His defensive prowess wouldn’t go unnoticed. In his first year with the Celtics (‘08), he was crowned the Defensive Player of The Year, making him just the fourth player in NBA history to win MVP and DPOY during his career.
But the one thing that was always missing from his resume and his legacy, was not only a reliable roster but an NBA championship.
Garnett never really had a true shot at a championship with Minnesota. His teams were never good enough and the conference he played in made his quest for the glory all the more unrealistic.
He came close in 2004 when the Timberwolves reached their first ever Conference Finals, but with all due respect to Latrell Sprewell and Sam Cassell, they weren’t enough to get past the inexorable duo of Shaq and Kobe. The Wolves fell to the Lakers in 6 games and the franchise has yet to reach similar heights.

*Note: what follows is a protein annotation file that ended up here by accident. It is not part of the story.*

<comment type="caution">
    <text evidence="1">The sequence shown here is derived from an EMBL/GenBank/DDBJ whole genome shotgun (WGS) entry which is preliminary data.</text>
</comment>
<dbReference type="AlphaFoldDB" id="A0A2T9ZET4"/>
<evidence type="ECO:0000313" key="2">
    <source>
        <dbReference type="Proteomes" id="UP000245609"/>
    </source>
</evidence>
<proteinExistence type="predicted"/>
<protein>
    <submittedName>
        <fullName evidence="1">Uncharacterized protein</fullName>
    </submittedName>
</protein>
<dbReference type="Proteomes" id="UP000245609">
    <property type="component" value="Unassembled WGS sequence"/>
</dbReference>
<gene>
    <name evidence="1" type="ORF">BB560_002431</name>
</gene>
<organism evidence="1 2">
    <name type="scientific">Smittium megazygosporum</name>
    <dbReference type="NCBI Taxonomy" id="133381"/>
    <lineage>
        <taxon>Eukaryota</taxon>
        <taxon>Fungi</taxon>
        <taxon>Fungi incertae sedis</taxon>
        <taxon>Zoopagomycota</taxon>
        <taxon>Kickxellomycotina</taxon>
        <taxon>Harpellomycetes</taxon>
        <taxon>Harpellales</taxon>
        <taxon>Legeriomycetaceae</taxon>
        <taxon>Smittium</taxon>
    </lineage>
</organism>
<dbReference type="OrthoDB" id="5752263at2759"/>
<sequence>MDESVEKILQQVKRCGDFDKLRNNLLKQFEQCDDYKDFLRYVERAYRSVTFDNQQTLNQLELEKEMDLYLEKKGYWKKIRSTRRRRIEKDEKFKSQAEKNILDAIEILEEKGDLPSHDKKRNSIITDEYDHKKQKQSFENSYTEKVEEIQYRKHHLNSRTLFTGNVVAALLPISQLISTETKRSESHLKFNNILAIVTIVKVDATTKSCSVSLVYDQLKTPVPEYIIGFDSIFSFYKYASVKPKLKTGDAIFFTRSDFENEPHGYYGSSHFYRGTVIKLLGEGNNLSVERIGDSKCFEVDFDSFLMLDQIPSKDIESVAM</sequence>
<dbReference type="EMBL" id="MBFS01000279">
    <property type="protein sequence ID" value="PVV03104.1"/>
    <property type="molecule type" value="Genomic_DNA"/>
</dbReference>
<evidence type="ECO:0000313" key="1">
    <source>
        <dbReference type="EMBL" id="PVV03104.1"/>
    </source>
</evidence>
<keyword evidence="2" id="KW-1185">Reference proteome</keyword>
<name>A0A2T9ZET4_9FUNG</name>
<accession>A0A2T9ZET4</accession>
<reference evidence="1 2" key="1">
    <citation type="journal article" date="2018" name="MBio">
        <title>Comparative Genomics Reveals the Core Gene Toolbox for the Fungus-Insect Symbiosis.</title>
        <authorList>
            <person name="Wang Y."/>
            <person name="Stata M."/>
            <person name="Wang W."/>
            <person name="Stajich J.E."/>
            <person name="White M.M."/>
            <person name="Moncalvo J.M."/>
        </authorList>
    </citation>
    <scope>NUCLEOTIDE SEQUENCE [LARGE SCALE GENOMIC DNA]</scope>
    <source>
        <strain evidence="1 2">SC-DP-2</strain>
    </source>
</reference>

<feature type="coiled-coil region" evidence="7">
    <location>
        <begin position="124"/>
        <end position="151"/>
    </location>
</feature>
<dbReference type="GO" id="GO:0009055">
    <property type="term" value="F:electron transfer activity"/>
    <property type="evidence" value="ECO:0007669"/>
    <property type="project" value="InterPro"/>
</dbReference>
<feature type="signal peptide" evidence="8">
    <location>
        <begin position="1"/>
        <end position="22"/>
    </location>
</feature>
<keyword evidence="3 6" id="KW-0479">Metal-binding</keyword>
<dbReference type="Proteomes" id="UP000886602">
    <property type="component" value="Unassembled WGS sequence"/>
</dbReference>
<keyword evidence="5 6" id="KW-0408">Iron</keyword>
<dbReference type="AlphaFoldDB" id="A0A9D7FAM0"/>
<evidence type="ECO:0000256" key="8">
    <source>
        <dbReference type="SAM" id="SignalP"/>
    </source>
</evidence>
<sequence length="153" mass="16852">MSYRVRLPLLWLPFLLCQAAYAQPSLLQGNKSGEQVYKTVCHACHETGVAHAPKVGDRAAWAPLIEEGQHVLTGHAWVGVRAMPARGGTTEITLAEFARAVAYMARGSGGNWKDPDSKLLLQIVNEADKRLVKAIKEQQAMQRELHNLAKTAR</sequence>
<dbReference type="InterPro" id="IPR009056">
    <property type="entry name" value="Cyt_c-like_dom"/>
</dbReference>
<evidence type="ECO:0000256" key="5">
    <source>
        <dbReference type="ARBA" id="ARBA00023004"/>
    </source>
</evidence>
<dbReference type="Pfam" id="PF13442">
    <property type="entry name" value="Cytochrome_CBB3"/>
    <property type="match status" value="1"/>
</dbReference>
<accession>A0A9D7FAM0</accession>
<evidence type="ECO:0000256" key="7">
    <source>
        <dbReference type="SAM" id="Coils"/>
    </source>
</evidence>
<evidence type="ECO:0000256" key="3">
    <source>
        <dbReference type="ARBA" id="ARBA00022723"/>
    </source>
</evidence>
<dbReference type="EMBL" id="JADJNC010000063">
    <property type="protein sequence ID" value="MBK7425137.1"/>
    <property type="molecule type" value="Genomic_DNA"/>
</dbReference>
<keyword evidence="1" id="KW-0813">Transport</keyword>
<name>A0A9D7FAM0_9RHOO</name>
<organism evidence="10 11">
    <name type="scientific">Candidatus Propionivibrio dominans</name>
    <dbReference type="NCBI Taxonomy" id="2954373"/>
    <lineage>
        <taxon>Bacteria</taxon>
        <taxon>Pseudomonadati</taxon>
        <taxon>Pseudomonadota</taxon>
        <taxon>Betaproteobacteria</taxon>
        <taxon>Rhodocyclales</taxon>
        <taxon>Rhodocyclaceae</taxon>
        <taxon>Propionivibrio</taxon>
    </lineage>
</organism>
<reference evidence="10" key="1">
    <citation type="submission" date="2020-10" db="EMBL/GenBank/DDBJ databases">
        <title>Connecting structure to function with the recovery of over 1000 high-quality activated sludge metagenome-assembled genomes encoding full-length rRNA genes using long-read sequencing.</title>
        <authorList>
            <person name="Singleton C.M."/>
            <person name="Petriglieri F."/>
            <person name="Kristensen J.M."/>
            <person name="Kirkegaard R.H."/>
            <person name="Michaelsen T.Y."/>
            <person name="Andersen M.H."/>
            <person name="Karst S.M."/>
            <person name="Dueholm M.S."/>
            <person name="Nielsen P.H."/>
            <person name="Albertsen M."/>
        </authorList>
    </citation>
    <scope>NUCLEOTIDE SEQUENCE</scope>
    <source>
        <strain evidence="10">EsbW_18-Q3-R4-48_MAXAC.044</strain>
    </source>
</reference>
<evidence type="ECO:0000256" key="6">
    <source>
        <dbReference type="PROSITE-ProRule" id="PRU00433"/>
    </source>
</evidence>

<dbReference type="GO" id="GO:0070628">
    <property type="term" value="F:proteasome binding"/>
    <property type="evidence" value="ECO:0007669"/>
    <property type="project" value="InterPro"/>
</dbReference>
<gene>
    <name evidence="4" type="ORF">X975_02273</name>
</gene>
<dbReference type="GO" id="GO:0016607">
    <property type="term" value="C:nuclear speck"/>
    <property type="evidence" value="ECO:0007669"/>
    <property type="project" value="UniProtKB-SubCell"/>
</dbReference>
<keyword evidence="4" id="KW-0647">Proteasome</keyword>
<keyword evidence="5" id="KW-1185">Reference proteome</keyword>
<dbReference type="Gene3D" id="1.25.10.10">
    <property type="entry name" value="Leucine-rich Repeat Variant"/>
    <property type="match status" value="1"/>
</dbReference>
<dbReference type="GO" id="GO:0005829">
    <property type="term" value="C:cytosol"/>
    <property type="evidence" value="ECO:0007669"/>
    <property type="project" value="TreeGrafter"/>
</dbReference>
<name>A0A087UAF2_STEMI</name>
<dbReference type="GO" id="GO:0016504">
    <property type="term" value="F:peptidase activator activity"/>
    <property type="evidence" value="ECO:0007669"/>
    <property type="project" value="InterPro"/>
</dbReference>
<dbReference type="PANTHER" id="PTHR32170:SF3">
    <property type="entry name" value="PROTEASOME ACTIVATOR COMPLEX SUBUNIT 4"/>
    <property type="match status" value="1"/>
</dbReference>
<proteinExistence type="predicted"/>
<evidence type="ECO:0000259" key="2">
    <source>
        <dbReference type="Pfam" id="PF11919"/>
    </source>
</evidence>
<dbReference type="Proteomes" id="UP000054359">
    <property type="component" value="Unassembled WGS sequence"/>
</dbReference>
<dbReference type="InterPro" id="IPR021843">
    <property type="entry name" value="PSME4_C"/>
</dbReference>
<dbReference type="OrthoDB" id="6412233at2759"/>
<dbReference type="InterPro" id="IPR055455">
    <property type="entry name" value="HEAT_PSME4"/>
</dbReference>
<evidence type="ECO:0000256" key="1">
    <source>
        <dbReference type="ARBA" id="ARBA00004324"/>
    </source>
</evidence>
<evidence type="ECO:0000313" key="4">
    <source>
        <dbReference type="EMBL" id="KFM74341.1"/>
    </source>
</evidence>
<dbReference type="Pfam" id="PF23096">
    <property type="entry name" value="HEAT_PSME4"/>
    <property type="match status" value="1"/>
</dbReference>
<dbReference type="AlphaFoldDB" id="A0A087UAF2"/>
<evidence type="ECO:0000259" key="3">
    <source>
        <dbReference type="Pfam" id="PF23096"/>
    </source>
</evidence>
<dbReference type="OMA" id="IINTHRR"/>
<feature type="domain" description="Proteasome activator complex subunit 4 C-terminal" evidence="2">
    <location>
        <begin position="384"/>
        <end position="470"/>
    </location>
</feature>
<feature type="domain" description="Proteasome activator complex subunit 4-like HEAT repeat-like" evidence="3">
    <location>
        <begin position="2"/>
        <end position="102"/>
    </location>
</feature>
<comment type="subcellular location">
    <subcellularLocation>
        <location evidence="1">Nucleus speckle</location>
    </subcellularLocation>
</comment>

But years later, hope reemerged when the Celtics formed “The Big 3” with Garnett, Ray Allen, and Paul Pierce. With Garnett at the helm of the defense, they finished the year as the top defensive team in the NBA, and shut down Kobe and the Lakers in the finals to give Garnett – and Ray and Pierce – their first championship.
Garnett led the C’s in rebounds, steals, and blocks for the series, and although he didn’t win Finals MVP, he did deliver one of the greatest and most memorable three words in sports history during his postgame interview.
Though his career might be over, his legacy and memories will live on forever. He’s one of the games most animated and original players, and sure, we might see some of that same passion and charisma in players like Draymond Green, Patrick Beverley, and Russell Westbrook, but none of them combined it all with a skill-set and all-around game quite like the Big Ticket.
I challenge you to find a more well-rounded superstar equipped with that same cutthroat attitude and competitive spirit Garnett displayed, and when you finally realize you can’t do it, I’ll be here to tell you I told you so.